M&T Group v. Palmetto Point

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In The Supreme Court

M&T Group, LLC, Respondent,


Palmetto Point of Williamston, LLC, Jill L. Cox, individually and as Personal Representative of the Estate of John A. Cox, Appellants.

Appeal from Anderson County
 J. C. Buddy Nicholson, Jr., Circuit Court Judge

Opinion No.  26910
Heard October 7, 2010 – Filed January 7, 2011 


J. Calhoun Pruitt, Jr., of Pruitt & Pruitt, of Anderson, for Appellants.

Matthew P. Head, of Head Law Firm, of Greenville, and William S.F. Freeman, of Greenville, for Respondent.

JUSTICE KITTREDGE:  This is a direct appeal from a grant of summary judgment to Respondent M&T Group, LLC. (M&T) in a breach of contract action.  We reverse and remand for trial.


Summary judgment is appropriate when there is no genuine issue as to any material fact and the moving party is entitled to judgment as a matter of law. See Rule 56(c), SCRCP; see also Hancock v. Mid-South Mgmt. Co., Inc., 381 S.C. 326, 330, 673 S.E.2d 801, 803 (2009) ("[I]n cases applying the preponderance of the evidence burden of proof, the non-moving party is only required to submit a mere scintilla of evidence in order to withstand a motion for summary judgment.").  Having carefully reviewed the record under the appropriate standard, we find a genuine issue of material fact exists.


On February 5, 2005, John Cox (John) conveyed the real property subject to this action to Palmetto Point of Williamston, LLC (Palmetto Point).  John Cox was the sole shareholder and officer of Palmetto Point.  John died intestate on May 10, 2006, leaving his wife, Jill Cox (Jill), and two minor children as his intestate heirs.  Jill was appointed personal representative of John's estate on June 2, 2006.

On October 30, 2007, Jill, as personal representative of John's estate, entered into a contract for the sale of the land from Palmetto Point to M&T.  As required by the agreement, M&T placed $50,000 in escrow towards the purchase as earnest money.  Only one contract provision (addressing M&T's ability to obtain title insurance) is relevant in resolving this appeal.  Section 5 of the contract provides:

The purchaser shall be under no obligation to purchase the Property from the Seller unless the Purchaser can obtain from a nationally recognized title insurance company, at its regular rates, satisfactory title insurance for the subject property, insuring that the title is marketable.  Purchaser shall have 30 days from the date hereof to notify Seller of any reasonable objections to the state of the title to the Property . . . If Purchaser makes any objections to title, Seller shall have the option to take the necessary steps to correct such objection . . . If Seller elects not to correct such objection(s), and so notifies purchaser, Purchaser shall have fifteen (15) days from the date of notice . . . to continue the terms of this contract with the title "as is" or to terminate all terms and conditions of this agreement and receive a full refund of all monies paid hereunder, and neither party shall have any further liability hereunder. (Emphasis added.)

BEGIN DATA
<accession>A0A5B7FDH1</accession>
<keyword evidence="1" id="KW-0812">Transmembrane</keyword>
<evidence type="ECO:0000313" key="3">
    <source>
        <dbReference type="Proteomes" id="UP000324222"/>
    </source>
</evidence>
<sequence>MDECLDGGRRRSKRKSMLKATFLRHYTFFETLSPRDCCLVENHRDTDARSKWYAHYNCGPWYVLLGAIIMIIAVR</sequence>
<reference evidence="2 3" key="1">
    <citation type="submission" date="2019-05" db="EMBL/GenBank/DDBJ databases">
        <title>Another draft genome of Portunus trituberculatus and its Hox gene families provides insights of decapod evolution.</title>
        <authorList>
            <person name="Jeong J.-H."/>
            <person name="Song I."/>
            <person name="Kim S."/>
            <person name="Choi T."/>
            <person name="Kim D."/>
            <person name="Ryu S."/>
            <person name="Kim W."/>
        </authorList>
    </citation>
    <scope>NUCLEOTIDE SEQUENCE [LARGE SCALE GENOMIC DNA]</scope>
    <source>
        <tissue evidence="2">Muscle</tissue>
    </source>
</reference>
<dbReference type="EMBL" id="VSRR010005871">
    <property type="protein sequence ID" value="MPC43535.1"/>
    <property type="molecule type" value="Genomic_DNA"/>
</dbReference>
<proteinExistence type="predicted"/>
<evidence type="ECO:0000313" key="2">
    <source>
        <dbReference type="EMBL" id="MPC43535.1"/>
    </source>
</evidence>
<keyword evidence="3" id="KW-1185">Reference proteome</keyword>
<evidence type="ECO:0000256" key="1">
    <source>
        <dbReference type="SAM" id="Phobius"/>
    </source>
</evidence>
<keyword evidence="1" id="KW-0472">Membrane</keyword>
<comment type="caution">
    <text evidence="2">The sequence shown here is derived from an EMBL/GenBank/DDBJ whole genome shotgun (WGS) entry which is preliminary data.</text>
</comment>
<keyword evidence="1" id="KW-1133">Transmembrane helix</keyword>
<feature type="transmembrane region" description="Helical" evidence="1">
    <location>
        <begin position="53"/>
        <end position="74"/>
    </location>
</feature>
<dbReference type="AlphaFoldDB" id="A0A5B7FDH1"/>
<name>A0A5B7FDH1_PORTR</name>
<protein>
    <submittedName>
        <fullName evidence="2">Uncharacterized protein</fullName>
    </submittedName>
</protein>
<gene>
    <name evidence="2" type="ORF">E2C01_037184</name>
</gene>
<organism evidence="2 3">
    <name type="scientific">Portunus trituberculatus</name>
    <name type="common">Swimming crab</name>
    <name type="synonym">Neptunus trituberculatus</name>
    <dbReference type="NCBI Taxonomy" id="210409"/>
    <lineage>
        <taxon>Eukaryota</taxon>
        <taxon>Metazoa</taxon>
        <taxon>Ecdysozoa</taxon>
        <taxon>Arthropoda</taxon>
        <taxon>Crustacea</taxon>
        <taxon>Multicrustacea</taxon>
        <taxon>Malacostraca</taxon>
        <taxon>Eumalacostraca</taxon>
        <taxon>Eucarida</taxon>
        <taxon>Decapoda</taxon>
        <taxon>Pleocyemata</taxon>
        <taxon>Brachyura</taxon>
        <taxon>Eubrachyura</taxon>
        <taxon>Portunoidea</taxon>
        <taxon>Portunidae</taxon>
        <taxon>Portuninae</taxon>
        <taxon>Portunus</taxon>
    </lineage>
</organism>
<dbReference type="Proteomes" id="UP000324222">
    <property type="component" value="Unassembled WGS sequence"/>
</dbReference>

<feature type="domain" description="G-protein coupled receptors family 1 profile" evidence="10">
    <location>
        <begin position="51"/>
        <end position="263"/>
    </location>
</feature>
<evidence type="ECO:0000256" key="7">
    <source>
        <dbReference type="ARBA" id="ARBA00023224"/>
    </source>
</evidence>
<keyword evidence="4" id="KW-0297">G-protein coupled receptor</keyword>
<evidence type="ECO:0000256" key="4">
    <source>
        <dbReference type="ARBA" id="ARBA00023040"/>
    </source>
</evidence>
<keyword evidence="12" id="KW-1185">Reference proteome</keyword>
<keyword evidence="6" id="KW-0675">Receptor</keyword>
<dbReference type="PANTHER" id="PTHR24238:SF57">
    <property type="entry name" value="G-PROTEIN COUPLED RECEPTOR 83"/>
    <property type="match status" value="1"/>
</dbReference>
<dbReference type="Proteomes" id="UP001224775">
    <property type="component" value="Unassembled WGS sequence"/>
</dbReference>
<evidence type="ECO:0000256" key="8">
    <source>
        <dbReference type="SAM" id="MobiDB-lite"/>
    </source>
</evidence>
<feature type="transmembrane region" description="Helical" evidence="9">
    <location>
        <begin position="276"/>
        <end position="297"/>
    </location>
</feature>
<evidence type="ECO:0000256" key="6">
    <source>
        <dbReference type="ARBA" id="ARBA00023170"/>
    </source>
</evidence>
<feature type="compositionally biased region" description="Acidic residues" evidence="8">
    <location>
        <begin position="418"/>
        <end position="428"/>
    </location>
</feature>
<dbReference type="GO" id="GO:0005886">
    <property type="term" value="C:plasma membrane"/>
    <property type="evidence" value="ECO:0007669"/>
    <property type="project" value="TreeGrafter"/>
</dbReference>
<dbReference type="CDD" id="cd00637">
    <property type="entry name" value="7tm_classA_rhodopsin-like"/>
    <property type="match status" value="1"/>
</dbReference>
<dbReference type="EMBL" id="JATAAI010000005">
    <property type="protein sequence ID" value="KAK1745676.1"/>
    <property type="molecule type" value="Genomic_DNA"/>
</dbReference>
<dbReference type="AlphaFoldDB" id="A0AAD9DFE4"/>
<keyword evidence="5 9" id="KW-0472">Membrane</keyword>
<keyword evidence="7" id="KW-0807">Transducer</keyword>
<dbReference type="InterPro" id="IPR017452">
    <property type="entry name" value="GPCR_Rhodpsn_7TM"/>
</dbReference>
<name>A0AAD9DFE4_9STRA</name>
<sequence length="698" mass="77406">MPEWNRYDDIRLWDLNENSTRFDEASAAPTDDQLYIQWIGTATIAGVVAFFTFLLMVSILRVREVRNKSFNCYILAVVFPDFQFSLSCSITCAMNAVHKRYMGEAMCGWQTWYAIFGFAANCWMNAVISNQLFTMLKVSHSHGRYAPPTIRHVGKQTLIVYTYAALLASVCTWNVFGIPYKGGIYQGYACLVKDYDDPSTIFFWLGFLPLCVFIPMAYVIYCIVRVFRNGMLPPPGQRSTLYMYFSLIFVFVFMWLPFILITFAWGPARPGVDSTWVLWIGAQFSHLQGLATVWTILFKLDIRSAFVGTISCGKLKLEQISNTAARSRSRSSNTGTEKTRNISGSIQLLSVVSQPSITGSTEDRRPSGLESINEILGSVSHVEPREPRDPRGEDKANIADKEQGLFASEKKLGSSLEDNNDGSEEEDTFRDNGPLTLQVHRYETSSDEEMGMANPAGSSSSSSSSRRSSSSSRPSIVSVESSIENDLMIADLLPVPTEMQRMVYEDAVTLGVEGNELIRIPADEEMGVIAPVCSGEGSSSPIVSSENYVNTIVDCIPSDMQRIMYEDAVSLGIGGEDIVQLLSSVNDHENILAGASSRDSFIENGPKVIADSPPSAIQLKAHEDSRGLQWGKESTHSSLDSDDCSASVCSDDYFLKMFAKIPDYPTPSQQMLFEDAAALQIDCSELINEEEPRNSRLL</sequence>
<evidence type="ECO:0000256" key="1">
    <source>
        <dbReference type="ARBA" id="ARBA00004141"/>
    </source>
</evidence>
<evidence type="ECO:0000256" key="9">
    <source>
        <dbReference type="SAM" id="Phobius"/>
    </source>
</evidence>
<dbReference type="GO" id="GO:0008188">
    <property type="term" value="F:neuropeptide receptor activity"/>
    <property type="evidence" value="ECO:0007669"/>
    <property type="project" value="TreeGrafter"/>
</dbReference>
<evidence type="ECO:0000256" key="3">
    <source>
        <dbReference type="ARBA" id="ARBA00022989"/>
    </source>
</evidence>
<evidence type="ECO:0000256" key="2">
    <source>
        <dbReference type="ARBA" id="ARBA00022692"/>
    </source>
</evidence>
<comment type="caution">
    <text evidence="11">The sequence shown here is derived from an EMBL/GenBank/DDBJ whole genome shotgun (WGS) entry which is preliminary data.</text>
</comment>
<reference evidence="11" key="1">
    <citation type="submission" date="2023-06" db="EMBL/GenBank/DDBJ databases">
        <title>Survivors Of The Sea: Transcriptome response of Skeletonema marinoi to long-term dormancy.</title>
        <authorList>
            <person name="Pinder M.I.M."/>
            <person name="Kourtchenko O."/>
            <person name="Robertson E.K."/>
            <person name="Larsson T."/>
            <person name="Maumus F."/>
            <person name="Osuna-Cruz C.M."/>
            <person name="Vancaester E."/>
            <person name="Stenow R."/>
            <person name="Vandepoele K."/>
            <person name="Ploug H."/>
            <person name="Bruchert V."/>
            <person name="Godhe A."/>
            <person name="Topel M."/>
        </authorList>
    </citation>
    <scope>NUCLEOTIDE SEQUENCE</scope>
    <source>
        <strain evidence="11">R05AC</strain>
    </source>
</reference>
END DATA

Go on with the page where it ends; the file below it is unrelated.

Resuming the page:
On November 28, 2007, Matthew Head (Head), counsel for M&T, timely sent a letter to Calhoun Pruitt (Pruitt), counsel for Palmetto Point pursuant to section 5 of the contract.  In the November 28 letter, Head outlined numerous objections, and one objection concerned Jill's authority to sell the property.  On December 14, M&T sought to cancel the sale and obtain the return of the earnest money.  Nevertheless, Head and Pruitt continued discussions, especially Jill's authority and concomitantly M&T's ability to acquire title insurance.  On January 15, 2008, the underwriting counsel at Head's title company sent an email to Head, outlining his concerns over the ability to issue title insurance.

Pruitt responded by offering to issue title insurance to M&T.  M&T refused and declared the contract terminated.  When Palmetto Point refused to refund the earnest money, M&T filed this action.  The trial court granted M&T summary judgment on the basis that its objections were reasonable and that, pursuant to the contract, the "seller … [failed to] take the necessary steps to correct such objection."  This appeal followed. 


While M&T's position may prevail at trial, the record before us presents a genuine issue of material fact and precludes summary judgment. 

That M&T was concerned about acquiring good title and title insurance is undeniable.  In the November 28, 2007, letter to Pruitt, Head wrote that "my client is . . . highly concerned about receiving good title to the property and whether the title is insurable."  The record, however, contains evidence that title insurance was available.  Ray L. Derrick, Underwriting and Claims Counsel for the Security Title Guarantee Corporation of Baltimore, Maryland, submitted an affidavit that the title was insurable.  Furthermore, Pruitt testified that he would have issued title insurance to M&T for the amount of the purchase price.  M&T countered this evidence with a memorandum from its title insurance company stating title insurance was not available.  Whether the seller took the "necessary steps to correct such objection" is a question of fact.

Therefore, we reverse the order granting summary judgment and remand for trial.[1]  



[1]  We do not reach the remaining issues.